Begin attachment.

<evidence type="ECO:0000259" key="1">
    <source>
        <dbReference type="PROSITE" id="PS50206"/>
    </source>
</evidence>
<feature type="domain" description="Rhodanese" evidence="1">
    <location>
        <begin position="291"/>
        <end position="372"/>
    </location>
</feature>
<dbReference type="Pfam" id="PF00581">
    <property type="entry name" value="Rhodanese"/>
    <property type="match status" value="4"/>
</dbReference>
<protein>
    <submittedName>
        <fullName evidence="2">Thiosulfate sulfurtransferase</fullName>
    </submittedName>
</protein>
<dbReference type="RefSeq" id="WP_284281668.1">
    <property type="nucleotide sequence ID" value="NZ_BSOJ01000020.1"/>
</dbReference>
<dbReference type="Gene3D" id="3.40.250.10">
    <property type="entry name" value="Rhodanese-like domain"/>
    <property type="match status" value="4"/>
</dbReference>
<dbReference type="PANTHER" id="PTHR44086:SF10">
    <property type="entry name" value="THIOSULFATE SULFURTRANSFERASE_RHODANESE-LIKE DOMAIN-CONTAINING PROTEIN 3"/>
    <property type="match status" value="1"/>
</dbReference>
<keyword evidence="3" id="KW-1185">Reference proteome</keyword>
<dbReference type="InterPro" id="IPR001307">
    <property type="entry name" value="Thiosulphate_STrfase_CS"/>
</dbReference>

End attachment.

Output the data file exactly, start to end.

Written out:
<evidence type="ECO:0000259" key="1">
    <source>
        <dbReference type="PROSITE" id="PS50206"/>
    </source>
</evidence>
<feature type="domain" description="Rhodanese" evidence="1">
    <location>
        <begin position="291"/>
        <end position="372"/>
    </location>
</feature>
<dbReference type="Pfam" id="PF00581">
    <property type="entry name" value="Rhodanese"/>
    <property type="match status" value="4"/>
</dbReference>
<protein>
    <submittedName>
        <fullName evidence="2">Thiosulfate sulfurtransferase</fullName>
    </submittedName>
</protein>
<dbReference type="RefSeq" id="WP_284281668.1">
    <property type="nucleotide sequence ID" value="NZ_BSOJ01000020.1"/>
</dbReference>
<dbReference type="Gene3D" id="3.40.250.10">
    <property type="entry name" value="Rhodanese-like domain"/>
    <property type="match status" value="4"/>
</dbReference>
<dbReference type="PANTHER" id="PTHR44086:SF10">
    <property type="entry name" value="THIOSULFATE SULFURTRANSFERASE_RHODANESE-LIKE DOMAIN-CONTAINING PROTEIN 3"/>
    <property type="match status" value="1"/>
</dbReference>
<keyword evidence="3" id="KW-1185">Reference proteome</keyword>
<dbReference type="InterPro" id="IPR001307">
    <property type="entry name" value="Thiosulphate_STrfase_CS"/>
</dbReference>